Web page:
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NHL trade deadline: Is now the right time to deal Mikael Granlund?

NHL trade deadline: Is now the right time to deal Mikael Granlund?

SAN JOSE – Mikael Granlund has been everything the San Jose Sharks hoped he would be when they acquired him last summer as part of the deal that sent Erik Karlsson to the Pittsburgh Penguins.

Granlund scored his seventh goal of the season Saturday in the Sharks’ 4-2 loss to the Nashville Predators, giving him 31 points in his last 35 games.

Through 43 games, Granlund is averaging a career-high 20:35 in ice time, helping fill the present void with both Logan Couture and Tomas Hertl injured and unavailable.

“I’ve had so much respect for him from afar without ever meeting him, thinking he was a hell of a player,” Sharks coach David Quinn said. “Then you get to coach him and deal with him on a daily basis.

“There are few and far players in the league like him who bring that honesty. There’s no (b.s.) to his game.”

It’s easy, then, to see why Granlund might be general manager Mike Grier’s most valuable asset ahead of the NHL trade deadline on March 8.

The Sharks have a handful of wingers, like Anthony Duclair, Alexander Barabanov, Mike Hoffman, and Kevin Labanc, who could be on another team in less than two weeks.

But with only so many quality centermen available as the trade deadline nears, we can speculate that opposing general managers have checked in about a possible price tag for Granlund.

It should be high, and Grier shouldn’t waver.

With Granlund under contract for next season at a $5 million cap hit, what’s the rush to trade him right now?

Sure, if another team comes along and meets Grier’s price tag, Granlund, who turns 32 on Monday, should be traded for assets that better fit in with the Sharks’ long-term plan.

For now, though, as long as that price tag – whether it’s a first-round draft pick, a quality prospect or someone just breaking into the NHL – isn’t met, then there’s no harm in keeping Granlund in a teal uniform. He adds to the culture the Sharks are trying to build.

The same goes for defensemen Mario Ferraro and Jan Rutta, goalie Mackenzie Blackwood or any other Sharks player signed past this season.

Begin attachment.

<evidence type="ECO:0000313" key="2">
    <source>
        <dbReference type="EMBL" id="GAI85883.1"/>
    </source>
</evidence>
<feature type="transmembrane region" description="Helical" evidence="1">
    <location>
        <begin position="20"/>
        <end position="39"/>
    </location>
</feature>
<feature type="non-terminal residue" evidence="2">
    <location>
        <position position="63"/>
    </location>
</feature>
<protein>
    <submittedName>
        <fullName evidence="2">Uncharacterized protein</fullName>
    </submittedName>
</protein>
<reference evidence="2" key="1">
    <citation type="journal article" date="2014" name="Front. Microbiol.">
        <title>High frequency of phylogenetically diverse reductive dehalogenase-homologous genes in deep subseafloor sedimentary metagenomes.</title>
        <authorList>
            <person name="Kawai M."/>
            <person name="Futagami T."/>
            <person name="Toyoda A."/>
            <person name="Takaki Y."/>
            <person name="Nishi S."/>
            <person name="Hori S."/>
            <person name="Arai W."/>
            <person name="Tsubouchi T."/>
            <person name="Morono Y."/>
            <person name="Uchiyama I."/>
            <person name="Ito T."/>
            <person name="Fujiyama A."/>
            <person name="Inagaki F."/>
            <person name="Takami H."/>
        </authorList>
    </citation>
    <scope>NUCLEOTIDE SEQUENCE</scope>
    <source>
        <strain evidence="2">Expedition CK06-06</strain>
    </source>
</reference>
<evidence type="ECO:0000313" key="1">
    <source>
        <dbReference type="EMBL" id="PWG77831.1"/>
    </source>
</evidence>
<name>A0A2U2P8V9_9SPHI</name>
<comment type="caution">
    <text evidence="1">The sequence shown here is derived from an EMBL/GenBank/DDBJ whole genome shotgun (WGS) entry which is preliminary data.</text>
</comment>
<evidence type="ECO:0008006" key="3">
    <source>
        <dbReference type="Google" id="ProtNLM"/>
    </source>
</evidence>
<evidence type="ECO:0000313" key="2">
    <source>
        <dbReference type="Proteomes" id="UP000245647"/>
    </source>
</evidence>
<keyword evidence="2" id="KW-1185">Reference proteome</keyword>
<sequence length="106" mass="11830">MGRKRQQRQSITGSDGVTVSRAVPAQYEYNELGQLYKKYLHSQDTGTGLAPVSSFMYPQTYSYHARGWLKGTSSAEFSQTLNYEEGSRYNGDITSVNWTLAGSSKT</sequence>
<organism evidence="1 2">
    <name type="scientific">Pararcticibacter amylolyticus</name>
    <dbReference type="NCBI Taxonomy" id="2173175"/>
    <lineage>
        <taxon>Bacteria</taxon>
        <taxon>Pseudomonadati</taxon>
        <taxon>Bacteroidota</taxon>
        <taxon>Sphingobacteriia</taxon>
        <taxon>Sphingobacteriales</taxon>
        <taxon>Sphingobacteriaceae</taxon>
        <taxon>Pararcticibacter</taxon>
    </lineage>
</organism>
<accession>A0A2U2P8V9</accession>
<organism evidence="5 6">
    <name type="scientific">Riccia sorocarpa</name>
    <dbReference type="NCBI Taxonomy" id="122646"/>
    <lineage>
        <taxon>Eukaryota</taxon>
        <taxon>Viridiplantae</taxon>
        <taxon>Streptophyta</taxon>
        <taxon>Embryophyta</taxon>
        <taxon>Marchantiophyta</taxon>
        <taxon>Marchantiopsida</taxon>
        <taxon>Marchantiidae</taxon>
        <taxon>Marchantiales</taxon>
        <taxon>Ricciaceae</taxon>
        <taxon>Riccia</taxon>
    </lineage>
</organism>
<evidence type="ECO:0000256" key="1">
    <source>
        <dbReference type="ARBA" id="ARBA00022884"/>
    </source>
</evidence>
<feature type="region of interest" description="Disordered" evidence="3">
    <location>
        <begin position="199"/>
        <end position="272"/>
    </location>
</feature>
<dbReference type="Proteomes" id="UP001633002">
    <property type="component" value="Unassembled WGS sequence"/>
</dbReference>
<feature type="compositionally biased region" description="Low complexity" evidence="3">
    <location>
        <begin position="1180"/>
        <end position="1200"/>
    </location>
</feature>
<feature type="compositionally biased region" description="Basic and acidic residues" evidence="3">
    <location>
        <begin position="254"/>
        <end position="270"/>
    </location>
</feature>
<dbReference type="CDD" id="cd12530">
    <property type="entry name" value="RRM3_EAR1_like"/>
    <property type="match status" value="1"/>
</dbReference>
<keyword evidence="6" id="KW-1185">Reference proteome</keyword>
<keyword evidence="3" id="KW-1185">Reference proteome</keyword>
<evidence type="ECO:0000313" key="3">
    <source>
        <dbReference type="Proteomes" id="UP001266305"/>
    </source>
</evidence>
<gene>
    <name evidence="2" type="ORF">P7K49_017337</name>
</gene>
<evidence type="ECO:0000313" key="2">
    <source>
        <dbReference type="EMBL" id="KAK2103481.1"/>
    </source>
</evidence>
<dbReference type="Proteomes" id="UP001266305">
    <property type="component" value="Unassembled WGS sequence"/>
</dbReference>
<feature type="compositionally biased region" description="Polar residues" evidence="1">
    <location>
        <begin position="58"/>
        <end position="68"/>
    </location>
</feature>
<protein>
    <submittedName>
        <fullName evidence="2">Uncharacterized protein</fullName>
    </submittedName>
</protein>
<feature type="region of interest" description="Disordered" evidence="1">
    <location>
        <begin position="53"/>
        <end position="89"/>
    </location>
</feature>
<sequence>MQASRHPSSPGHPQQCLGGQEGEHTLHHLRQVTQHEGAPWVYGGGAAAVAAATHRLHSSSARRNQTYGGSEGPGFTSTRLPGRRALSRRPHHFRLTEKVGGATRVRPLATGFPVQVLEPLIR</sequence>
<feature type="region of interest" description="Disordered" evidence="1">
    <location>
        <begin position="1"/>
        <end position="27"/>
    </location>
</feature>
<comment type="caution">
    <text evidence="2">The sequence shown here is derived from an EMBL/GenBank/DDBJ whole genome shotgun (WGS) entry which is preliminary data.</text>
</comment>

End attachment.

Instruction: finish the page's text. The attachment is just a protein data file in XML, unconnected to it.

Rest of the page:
A Granlund deal can also easily be made this offseason when more center-starved teams might be in the mix for his services, or even at the 2025 deadline when other GMs do not have to worry about creating as much cap space to fit in Granlund’s salary.

Waiting for what you want can be a good thing, as history has shown.

Exactly one year ago Monday, the Sharks sent Timo Meier, four other players, and a 2024 fifth-round pick to the New Jersey Devils for four players, including Zetterlund and defenseman Shakir Mukhamadullin, and three draft picks, one of which was used to select forward Quentin Musty at No. 26 overall last year.

Meier was owed a $10 million qualifying offer as he was in the last year of a four-year, $24 million contract. But Grier, after much speculation, got the best deal he could, spurning other offers that included more draft picks and fewer older players, and pulled the trigger to try and lay part of the foundation for the future sooner rather than later.

“It was a unique situation because of the qualifying offer Timo was going to have. It was a little bit different situation than most guys in his position,” Quinn recalled. “So that probably hurt us a little bit in the return. But that being said, you look at the trade and I think we did very well.”

A Granlund trade won’t bring the same return as the Meier trade did.

Just last season, Granlund went from the Predators to the Penguins for a 2023 second-rounder. If the Sharks were to get the same kind of return – a 2024 second-rounder, for instance — before the deadline, they would have up to five draft picks in the first two rounds this year.

Grier would likely get a bigger return from the team he’s dealing with if he were to retain some of Granlund’s cap hit for the rest of this season and next.

But that would present another issue for the Sharks, who only have one retention spot left after Grier kept some salary on the team’s books in the Brent Burns and Karlsson deals.

Retaining some of Granlund’s contract might not only hamper efforts to move some of the Sharks’ pending UFAs this year, but any deals next year, as well, involving players with sizeable contracts.

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Perhaps getting the right package for Granlund supersedes all of those potential concerns.

But if the right package isn’t there for Granlund, there’s nothing with holding onto him, as he’s been a terrific fit in San Jose, providing what a rebuilding Sharks team needs.

“He could have a C on his jersey,” linemate Fabian Zetterlund said of Granlund. “He’s helped the team so much this year, in all ways, in the locker room and outside the rink.”

“He’s got this leadership ability to kind of talk to people in a mature manner, but he’s also has a fun side to him that endears himself to his teammates,” Quinn said. “He’s a guy that’s very valuable.”

Regardless of what happens, Granlund is keeping an even keel.

“I mean, there’s nothing you can do about it,” he said Saturday night. “So play hockey, enjoy the game. Playing in the NHL, it’s pretty fun. But really, there’s nothing you can do about it.”